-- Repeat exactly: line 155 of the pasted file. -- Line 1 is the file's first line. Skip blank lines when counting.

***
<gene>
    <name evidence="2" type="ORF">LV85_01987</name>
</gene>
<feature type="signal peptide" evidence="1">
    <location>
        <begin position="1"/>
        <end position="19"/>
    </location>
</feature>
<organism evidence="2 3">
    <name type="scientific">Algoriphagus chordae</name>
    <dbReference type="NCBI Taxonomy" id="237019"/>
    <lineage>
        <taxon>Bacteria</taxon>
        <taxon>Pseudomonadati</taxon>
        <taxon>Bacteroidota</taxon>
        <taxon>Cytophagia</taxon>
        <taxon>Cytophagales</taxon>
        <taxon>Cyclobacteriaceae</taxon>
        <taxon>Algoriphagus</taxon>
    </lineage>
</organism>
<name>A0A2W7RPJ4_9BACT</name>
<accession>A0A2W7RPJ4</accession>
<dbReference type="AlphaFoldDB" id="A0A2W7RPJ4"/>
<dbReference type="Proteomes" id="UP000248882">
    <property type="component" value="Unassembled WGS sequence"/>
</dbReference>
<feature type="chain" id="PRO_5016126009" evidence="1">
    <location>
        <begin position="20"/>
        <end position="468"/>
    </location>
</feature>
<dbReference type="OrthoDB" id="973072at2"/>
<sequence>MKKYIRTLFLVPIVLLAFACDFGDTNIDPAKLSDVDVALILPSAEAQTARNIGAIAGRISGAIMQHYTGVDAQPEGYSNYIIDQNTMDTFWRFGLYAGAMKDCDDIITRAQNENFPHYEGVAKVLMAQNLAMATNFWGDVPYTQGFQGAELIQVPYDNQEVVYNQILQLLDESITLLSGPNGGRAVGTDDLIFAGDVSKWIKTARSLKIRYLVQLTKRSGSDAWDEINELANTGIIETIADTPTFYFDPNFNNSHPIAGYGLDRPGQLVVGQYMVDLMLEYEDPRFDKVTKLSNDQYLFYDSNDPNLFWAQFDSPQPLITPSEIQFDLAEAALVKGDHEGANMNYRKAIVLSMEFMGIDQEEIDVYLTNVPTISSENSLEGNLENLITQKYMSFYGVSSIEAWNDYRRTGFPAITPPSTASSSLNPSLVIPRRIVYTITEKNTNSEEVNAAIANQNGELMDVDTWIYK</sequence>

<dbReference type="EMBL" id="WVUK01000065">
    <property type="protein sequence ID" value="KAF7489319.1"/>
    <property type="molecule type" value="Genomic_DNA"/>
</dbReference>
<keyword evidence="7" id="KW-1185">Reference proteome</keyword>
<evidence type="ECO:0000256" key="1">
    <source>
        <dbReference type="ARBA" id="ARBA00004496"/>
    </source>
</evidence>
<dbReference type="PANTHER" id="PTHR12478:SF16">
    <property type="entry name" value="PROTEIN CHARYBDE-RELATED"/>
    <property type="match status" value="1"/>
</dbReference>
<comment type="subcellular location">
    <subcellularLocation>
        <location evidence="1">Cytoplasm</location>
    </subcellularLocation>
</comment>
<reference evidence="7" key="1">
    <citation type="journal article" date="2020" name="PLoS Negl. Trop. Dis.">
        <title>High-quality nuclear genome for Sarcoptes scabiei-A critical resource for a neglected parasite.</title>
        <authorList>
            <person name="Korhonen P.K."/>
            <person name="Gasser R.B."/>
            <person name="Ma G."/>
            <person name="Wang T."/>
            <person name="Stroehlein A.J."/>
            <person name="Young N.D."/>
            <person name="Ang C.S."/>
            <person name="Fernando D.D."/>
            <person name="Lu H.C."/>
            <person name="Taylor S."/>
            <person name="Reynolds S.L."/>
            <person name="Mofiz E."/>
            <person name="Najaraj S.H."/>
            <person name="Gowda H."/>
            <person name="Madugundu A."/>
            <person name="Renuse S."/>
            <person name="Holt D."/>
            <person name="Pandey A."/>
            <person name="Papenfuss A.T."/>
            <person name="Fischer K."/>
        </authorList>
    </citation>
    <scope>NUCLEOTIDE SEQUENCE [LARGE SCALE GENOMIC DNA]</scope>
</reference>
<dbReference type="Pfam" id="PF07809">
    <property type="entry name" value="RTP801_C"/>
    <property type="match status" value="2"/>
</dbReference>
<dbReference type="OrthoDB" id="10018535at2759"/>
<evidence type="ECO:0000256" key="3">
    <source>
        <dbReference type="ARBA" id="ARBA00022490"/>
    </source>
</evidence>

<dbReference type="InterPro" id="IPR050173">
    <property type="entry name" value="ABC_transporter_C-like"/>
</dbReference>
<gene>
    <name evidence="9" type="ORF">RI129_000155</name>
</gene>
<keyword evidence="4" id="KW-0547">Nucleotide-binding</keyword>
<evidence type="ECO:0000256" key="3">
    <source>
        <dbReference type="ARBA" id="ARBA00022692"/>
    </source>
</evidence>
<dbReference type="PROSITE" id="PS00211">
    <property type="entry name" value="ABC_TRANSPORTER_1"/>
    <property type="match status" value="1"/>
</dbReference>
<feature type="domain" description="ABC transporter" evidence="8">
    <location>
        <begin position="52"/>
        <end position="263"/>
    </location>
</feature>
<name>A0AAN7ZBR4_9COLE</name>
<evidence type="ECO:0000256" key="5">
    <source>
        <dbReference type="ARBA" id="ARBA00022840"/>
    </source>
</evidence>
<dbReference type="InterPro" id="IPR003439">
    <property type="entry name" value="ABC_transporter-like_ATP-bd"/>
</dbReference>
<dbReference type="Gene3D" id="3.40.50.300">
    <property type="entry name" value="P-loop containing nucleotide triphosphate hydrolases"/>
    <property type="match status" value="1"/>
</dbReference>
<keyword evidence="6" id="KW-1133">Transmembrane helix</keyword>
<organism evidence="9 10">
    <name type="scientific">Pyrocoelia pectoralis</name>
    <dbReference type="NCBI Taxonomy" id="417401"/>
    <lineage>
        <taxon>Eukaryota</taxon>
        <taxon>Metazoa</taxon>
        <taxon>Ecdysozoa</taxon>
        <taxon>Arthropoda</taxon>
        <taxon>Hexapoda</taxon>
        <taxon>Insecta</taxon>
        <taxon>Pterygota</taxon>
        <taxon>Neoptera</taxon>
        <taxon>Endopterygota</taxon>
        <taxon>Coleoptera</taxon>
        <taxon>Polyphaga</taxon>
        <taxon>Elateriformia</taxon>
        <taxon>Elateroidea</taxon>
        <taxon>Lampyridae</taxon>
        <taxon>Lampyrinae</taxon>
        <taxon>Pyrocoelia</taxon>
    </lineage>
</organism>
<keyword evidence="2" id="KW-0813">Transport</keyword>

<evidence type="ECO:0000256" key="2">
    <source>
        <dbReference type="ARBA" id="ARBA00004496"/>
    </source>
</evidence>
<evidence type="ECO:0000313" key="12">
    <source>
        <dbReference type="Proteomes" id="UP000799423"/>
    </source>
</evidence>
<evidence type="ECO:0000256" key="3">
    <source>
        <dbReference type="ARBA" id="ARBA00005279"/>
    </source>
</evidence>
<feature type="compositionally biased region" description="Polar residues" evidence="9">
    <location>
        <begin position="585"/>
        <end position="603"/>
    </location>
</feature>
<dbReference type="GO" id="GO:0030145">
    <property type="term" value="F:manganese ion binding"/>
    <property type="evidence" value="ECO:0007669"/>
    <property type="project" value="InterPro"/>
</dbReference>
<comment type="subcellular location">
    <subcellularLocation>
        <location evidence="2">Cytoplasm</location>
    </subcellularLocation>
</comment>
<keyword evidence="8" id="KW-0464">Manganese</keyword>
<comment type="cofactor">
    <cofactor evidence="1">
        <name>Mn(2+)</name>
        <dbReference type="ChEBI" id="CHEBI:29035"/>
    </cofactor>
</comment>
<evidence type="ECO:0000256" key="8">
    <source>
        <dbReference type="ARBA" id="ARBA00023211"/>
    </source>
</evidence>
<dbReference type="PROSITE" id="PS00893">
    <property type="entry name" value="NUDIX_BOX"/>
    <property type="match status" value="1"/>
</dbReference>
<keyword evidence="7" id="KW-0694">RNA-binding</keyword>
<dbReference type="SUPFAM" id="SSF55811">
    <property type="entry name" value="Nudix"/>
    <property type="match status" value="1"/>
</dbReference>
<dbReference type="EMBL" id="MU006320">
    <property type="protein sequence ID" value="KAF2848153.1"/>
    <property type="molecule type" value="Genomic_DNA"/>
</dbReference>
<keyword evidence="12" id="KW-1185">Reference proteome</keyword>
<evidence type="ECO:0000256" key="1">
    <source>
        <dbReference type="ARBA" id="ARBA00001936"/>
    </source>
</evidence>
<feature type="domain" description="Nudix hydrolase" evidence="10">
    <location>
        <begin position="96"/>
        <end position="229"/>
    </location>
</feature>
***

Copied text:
        <dbReference type="ARBA" id="ARBA00004496"/>